“There is an overall attack on black leadership,’’ Crawford said. “We see it with Chuck. We see it with Dianne.”

Prosecutors have strongly defended their case against Henriquez. Crawford’s blog post has enraged other observers in the city who have been quietly seething about the lack of outrage about Henriquez’s actions on the morning of the incident and the limited public support given to victim Katherine Gonzalves, who was 23 at the time of the assaults.

“I’m angry and furious about the silence from our leaders, particularly because of what it says to minority women and girls who name their abusers,’’ said the Rev. Manikka Bowman, part of an online faith group called The Rooted Community. “For me, that is the tragedy. Should we have to make a choice between our women who experience violence and men of color’’ who have had negative experiences with the justice system? she asked.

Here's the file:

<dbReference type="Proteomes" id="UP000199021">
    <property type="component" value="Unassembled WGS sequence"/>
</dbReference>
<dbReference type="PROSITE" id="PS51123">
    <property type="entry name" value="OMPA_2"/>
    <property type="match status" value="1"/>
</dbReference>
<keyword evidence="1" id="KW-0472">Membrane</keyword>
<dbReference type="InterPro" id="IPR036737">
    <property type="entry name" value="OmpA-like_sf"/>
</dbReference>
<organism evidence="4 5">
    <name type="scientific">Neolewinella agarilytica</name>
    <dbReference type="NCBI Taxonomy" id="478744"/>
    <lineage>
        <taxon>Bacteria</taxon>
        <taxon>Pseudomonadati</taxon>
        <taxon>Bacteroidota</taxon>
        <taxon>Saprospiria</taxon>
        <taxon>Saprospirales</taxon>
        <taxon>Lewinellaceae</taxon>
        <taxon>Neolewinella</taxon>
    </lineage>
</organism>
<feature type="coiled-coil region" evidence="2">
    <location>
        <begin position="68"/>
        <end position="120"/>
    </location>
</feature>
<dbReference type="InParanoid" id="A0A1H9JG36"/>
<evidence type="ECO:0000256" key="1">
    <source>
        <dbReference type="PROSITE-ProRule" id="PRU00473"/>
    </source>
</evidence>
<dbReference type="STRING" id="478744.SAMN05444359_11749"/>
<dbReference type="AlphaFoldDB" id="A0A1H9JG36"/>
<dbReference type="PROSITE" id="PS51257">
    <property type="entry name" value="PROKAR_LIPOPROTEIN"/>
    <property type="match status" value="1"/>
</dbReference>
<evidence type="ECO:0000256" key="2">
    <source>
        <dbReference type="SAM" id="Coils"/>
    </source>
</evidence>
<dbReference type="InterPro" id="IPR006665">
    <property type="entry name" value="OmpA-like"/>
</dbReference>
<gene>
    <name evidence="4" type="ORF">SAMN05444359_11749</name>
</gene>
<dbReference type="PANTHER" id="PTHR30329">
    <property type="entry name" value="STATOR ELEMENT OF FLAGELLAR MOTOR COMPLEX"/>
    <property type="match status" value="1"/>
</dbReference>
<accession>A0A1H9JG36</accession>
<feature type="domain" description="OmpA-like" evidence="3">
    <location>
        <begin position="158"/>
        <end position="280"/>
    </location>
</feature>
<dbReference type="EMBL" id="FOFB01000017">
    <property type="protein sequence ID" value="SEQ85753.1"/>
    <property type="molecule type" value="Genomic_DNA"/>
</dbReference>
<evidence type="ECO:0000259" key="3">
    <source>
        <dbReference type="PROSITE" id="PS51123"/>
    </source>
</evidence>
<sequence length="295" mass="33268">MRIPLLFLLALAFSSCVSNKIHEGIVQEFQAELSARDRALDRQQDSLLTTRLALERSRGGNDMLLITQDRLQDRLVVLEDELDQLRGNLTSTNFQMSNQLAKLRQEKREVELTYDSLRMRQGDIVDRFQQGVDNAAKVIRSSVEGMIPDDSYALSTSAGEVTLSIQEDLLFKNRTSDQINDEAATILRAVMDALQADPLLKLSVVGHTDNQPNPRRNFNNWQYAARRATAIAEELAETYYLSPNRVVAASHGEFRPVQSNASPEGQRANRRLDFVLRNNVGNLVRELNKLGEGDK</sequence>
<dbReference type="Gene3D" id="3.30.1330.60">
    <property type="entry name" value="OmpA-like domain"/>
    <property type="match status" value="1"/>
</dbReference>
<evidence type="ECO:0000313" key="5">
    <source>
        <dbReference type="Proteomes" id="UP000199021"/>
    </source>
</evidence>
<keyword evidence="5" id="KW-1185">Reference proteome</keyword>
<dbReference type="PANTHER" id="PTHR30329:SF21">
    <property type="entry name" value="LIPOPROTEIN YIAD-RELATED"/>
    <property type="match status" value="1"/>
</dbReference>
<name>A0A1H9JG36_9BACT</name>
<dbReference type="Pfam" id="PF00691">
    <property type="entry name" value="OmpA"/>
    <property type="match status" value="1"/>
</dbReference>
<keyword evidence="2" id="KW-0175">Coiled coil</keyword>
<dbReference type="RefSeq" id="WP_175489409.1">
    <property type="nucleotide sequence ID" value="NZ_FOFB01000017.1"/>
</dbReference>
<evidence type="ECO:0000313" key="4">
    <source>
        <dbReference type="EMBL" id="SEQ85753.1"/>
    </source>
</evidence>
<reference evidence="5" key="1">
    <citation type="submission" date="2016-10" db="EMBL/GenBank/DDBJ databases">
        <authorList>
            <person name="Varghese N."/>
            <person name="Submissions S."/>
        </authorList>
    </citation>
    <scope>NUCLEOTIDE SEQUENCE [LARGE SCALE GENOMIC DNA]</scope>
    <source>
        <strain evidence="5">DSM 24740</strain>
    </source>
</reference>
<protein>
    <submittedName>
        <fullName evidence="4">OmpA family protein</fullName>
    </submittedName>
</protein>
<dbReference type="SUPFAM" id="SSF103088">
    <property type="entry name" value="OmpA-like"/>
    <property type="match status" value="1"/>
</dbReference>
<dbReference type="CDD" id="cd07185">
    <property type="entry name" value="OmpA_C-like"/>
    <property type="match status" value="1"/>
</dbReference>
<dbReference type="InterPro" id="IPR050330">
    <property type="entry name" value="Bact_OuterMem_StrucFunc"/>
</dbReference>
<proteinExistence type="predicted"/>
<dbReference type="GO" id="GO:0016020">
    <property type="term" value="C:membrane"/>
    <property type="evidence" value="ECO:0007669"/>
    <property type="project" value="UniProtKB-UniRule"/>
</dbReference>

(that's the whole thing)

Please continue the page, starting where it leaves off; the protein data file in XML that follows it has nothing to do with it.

Deb Nam-Krane, a novelist from Jamaica Plain, said she is also incensed by what she said is an unwillingness to acknowledge that Henriquez’s accuser is a victim of battery.

“I don’t know this woman,’’ said Nam-Krane. “He’s in a position of power. She’s not. And a lot of people see that as a story that she is trying to entrap and exploit him. And that is unfair.”

Henriquez, born to civic activist parents, has long been an advocate for the communities he represents. He has helped boys in trouble, worked with people to find jobs, and advocated to help clean up a stretch of Blue Hill Avenue frequented by prostitutes.

During the mayoral campaign, he was a sought-after activist. He campaigned for Mayor Martin J. Walsh, who has now asked him to resign.

Gonzalves testified in Cambridge District Court that on July 8, 2012, Henriquez became violent and assaulted her in a car after she refused to have sex with him.